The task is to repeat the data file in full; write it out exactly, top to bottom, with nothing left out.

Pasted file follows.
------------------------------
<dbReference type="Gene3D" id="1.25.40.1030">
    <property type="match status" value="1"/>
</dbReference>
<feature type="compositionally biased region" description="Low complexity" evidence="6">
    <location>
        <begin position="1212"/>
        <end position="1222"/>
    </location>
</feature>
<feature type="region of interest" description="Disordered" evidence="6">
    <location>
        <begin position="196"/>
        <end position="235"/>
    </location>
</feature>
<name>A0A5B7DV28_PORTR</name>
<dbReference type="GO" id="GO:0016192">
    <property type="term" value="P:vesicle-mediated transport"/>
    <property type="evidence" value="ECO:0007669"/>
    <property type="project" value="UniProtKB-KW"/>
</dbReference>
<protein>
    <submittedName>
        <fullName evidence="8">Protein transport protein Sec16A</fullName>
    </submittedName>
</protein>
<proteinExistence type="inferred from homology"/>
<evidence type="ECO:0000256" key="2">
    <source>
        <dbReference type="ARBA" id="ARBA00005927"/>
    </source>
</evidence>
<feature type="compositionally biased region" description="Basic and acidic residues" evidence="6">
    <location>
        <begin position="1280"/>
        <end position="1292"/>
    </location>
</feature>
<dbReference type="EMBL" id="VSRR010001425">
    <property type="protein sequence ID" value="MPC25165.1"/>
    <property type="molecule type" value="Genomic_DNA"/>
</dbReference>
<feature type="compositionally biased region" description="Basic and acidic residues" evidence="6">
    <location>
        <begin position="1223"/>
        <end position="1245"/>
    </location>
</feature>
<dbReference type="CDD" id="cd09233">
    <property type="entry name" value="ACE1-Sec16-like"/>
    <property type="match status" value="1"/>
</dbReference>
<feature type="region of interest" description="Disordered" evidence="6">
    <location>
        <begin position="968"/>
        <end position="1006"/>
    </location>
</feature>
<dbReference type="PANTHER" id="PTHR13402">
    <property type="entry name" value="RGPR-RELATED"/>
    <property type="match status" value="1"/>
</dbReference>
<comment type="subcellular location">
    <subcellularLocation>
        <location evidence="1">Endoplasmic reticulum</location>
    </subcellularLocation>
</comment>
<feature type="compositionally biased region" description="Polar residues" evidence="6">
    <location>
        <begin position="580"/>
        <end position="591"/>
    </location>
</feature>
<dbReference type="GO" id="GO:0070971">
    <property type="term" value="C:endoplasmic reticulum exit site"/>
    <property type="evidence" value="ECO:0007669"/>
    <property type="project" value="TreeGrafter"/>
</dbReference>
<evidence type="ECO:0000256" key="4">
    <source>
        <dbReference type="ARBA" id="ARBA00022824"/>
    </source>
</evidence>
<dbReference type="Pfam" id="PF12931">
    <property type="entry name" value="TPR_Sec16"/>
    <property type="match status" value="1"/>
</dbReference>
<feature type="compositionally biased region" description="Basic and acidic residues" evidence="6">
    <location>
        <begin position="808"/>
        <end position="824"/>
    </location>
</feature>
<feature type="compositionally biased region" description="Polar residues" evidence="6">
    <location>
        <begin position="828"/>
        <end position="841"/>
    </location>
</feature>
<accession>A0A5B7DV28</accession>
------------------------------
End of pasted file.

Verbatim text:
<dbReference type="Gene3D" id="1.25.40.1030">
    <property type="match status" value="1"/>
</dbReference>
<feature type="compositionally biased region" description="Low complexity" evidence="6">
    <location>
        <begin position="1212"/>
        <end position="1222"/>
    </location>
</feature>
<feature type="region of interest" description="Disordered" evidence="6">
    <location>
        <begin position="196"/>
        <end position="235"/>
    </location>
</feature>
<name>A0A5B7DV28_PORTR</name>
<dbReference type="GO" id="GO:0016192">
    <property type="term" value="P:vesicle-mediated transport"/>
    <property type="evidence" value="ECO:0007669"/>
    <property type="project" value="UniProtKB-KW"/>
</dbReference>
<protein>
    <submittedName>
        <fullName evidence="8">Protein transport protein Sec16A</fullName>
    </submittedName>
</protein>
<proteinExistence type="inferred from homology"/>
<evidence type="ECO:0000256" key="2">
    <source>
        <dbReference type="ARBA" id="ARBA00005927"/>
    </source>
</evidence>
<feature type="compositionally biased region" description="Basic and acidic residues" evidence="6">
    <location>
        <begin position="1280"/>
        <end position="1292"/>
    </location>
</feature>
<dbReference type="EMBL" id="VSRR010001425">
    <property type="protein sequence ID" value="MPC25165.1"/>
    <property type="molecule type" value="Genomic_DNA"/>
</dbReference>
<feature type="compositionally biased region" description="Basic and acidic residues" evidence="6">
    <location>
        <begin position="1223"/>
        <end position="1245"/>
    </location>
</feature>
<dbReference type="CDD" id="cd09233">
    <property type="entry name" value="ACE1-Sec16-like"/>
    <property type="match status" value="1"/>
</dbReference>
<feature type="region of interest" description="Disordered" evidence="6">
    <location>
        <begin position="968"/>
        <end position="1006"/>
    </location>
</feature>
<dbReference type="PANTHER" id="PTHR13402">
    <property type="entry name" value="RGPR-RELATED"/>
    <property type="match status" value="1"/>
</dbReference>
<comment type="subcellular location">
    <subcellularLocation>
        <location evidence="1">Endoplasmic reticulum</location>
    </subcellularLocation>
</comment>
<feature type="compositionally biased region" description="Polar residues" evidence="6">
    <location>
        <begin position="580"/>
        <end position="591"/>
    </location>
</feature>
<dbReference type="GO" id="GO:0070971">
    <property type="term" value="C:endoplasmic reticulum exit site"/>
    <property type="evidence" value="ECO:0007669"/>
    <property type="project" value="TreeGrafter"/>
</dbReference>
<evidence type="ECO:0000256" key="4">
    <source>
        <dbReference type="ARBA" id="ARBA00022824"/>
    </source>
</evidence>
<dbReference type="Pfam" id="PF12931">
    <property type="entry name" value="TPR_Sec16"/>
    <property type="match status" value="1"/>
</dbReference>
<feature type="compositionally biased region" description="Basic and acidic residues" evidence="6">
    <location>
        <begin position="808"/>
        <end position="824"/>
    </location>
</feature>
<feature type="compositionally biased region" description="Polar residues" evidence="6">
    <location>
        <begin position="828"/>
        <end position="841"/>
    </location>
</feature>
<accession>A0A5B7DV28</accession>